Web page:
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RUTH J. SIMMONS President JAMES M. PALMER Interim Provost

IN THIS ISSUE

ALI FARES Interim Dean and Director of Land-Grant Programs; Associate Director for Research KWAKU ADDO Associate Director for Academic Programs and Department Head CAROLYN J. WILLIAMS Associate Administrator of Extension LARACHELLE SMITH Director of Marketing, Communications & iT

TRI-AG NEWS

AGRICULTURE, NUTRITION & HUMAN ECOLOGY

Tribute to a Trailblazer

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One is Good but Two is Better

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Aligning Your Leadership Actions

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is the official impact news magazine for the College of Agriculture and Human Sciences at Prairie View A&M University.

KELLEY A. REDMON Tri-Ag Editor-in-Chief Contributing Writers DAWN BURTON DANIELLE HAIRSTON-GREEN ALEXA JACKSON SHAYE LEWIS SHARON MCWHINNEY NATHAN K. MITCHELL KELLEY A. REDMON KAMRY SCOTT CAYLA STEEMER HANNAH N. WILLIAMS

with What Matters Most COOPERATIVE EXTENSION

Food Insecurity and Homelessness at an HBCU

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Extension Collaboration: It Took a Woman

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CAHS First Land-Grant Week

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Girl, You Totally Got This

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Extension Leader…Shaping the Future

Proofreaders/Editors HAIMANOTE BAYABIL RICHARD W. GRIFFIN WASH JONES KELLEY A. REDMON Cover Photo PVAMU SPECIAL COLLECTIONS/ ARCHIVES DEPARTMENT

This work is supported by the USDA National Institute of Food and Agriculture, the Evans-Allen 1890 Research Formula Program and the 1890 Extension Formula Program project under Section 1444 and Section 1445. The contents are solely the responsibility of the College of Agriculture and Human Sciences and do not necessarily represent the official views of the USDA or NIFA. Opinions expressed are not necessarily shared by the College of Agriculture and Human Sciences, PVAMU or the Tri-Ag editor.

Send news, story ideas and comments to: 250 E.M. Norris St. | P.O. Box 519, MS 2001 Prairie View, TX 77446 cahscomm@pvamu.edu

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TRI-AG NEWS is available electronically pvamu.edu/cahs/e-publications

AGRICULTURAL RESEARCH

Strength is Beautiful

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Student Research Spotlight

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Determinants of a Woman’s Work

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You Can Always Tell an Ambitious Woman

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A Time for Reflection

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CAHS Events

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Easy Donation Options MAIL A CHECK Carden-Waller Cooperative Extension Building 250 E.M. Norris Street | P.O. Box 519; MS 2001 Attn: Fiscal Department Prairie View, TX 77446

VISIT US ONLINE www.pvamu.edu/cahs Click on ‘Opportunities’ & go to ‘Ways to Give’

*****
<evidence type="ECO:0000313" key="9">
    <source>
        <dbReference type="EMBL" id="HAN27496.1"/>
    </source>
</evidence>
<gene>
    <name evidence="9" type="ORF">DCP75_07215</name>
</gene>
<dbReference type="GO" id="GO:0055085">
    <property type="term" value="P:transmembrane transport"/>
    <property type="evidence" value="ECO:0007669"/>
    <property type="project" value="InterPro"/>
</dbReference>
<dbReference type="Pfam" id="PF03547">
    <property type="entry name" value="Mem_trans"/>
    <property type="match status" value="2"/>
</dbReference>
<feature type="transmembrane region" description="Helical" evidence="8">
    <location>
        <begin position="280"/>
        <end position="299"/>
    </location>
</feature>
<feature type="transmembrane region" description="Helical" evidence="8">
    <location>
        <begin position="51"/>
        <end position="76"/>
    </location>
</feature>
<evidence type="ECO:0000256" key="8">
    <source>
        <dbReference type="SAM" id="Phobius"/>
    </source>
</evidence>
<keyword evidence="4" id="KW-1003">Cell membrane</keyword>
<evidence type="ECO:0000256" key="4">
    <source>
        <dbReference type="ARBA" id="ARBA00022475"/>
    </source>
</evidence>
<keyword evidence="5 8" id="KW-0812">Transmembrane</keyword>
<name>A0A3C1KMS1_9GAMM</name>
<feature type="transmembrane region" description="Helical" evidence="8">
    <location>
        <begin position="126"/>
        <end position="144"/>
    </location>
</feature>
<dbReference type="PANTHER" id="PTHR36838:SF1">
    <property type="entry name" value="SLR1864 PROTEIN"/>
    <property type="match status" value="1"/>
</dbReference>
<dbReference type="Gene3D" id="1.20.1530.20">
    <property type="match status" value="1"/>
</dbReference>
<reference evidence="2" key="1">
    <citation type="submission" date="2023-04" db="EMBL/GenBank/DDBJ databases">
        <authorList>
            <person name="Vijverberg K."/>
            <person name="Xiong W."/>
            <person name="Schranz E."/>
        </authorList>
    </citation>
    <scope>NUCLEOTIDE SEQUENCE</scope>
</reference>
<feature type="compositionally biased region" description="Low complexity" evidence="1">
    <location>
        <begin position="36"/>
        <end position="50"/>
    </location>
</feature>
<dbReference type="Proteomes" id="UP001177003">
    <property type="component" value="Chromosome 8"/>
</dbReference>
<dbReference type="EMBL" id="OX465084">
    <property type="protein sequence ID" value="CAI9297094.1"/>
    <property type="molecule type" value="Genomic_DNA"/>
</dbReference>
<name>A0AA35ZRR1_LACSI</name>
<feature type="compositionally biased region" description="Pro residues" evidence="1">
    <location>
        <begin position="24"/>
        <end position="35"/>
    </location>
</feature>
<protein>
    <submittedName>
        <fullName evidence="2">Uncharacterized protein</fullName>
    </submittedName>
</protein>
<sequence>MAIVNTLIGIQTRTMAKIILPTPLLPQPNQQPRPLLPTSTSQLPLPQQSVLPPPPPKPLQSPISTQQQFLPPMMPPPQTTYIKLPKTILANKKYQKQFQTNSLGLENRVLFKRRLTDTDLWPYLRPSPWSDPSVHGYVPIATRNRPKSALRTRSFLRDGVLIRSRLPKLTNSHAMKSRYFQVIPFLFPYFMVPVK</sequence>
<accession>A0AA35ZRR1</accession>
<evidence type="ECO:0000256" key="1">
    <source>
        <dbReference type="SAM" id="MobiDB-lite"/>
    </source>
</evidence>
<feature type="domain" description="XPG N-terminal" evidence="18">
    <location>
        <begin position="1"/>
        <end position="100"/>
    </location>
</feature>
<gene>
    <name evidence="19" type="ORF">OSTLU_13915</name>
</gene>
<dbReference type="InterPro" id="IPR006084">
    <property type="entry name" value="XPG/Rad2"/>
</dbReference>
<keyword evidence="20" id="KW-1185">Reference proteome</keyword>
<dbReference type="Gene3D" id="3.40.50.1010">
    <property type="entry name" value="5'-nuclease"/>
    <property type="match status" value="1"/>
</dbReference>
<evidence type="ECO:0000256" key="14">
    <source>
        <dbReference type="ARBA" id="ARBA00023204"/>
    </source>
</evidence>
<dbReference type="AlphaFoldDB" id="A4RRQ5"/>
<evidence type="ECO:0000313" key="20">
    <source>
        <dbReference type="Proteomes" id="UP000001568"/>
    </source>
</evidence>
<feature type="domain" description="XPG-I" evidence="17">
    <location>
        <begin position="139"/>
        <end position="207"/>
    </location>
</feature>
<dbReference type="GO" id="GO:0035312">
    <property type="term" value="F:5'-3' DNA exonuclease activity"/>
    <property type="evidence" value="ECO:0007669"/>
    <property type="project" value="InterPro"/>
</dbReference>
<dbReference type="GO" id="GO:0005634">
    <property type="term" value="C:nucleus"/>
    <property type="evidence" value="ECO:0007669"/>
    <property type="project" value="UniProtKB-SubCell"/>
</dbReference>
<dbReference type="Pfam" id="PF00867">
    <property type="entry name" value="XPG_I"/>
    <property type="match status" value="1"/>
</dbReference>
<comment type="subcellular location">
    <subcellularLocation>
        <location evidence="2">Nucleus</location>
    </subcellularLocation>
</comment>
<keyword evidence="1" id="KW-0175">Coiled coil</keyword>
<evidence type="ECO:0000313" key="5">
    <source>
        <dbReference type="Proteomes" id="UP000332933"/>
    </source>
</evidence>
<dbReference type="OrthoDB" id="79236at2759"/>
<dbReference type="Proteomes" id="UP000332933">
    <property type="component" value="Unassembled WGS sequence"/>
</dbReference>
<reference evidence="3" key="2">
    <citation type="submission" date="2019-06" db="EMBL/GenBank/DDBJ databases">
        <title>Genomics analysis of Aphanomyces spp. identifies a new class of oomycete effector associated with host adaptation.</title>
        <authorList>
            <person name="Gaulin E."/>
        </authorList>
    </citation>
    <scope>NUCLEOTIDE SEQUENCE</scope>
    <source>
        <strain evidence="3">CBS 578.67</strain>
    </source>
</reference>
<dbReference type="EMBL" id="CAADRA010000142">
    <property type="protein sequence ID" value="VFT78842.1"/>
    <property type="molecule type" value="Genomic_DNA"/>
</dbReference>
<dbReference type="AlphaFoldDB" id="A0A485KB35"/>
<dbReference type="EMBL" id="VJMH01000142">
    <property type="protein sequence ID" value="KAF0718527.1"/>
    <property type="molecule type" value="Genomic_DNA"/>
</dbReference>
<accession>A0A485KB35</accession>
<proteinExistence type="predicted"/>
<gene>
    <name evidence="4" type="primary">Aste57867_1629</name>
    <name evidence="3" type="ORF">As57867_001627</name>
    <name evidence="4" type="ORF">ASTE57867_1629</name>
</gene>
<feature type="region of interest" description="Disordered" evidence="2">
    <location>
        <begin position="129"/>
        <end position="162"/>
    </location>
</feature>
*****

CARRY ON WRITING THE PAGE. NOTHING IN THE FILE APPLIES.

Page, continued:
ACCESS US DIRECTLY Using this QR Code 

 CURRENT

LOCATIONS

 PROSPECTIVE

LOCATIONS

www.pvamu.edu/cahs 3


AGRICULTURE, NUTRITION & HUMAN ECOLOGY

TRIBUTE TO A TRAILBLAZER

1951-2015

In Women’s Hands Dr. Elizabeth N. Noel, Ph.D., former Associate Vice President for Research and Professor, Human Sciences (Family and Child Studies/Family Economics) began her tenure with Prairie View A&M University as an Educational Counselor/Advisor and Recruiter in Home Economics. She served the University in multiple positions in the food and agricultural sciences through teaching, research and service. She culminated these roles as Dean, College of Agriculture and Human Sciences. In 2004, Dr. Noel provided guidance and support for faculty, staff and graduate students in the planning, implementation, and evaluation of research and sponsored program activities in her new position as Research Administration in the Office for Research. She considered strategic planning, assessment, and evaluation of program effectiveness her major strengths. She served in a variety of institutional-wide roles including: Member, PVAMU QEP iREAD (Increasing Reading and Engagement for Academic Development) Implementation Team; Training Coordinator for the iREAD Academic Coaches; Co-Chair, Institutional Strategic Planning; Member, Institutional Effectiveness Council; Member, University Graduate Faculty and Graduate Council; and Activity Coordinator, Title III Projects Research Infrastructure Development and Enhancement and Advancing Research and Graduate Studies. Dr. Noel conducted numerous seminars, workshops and presentations at national and international conferences. Most recently, she focused on Research Compliance, Research Integrity, and Responsible Conduct in Research. She retired from the University on August 31, 2015 and her legacy carries on throughout the campus as she was a charter member of Zeta Gamma chapter Alpha Kappa Alpha Sorority, Incorporated in 1975. (Reprint of Past Publication) 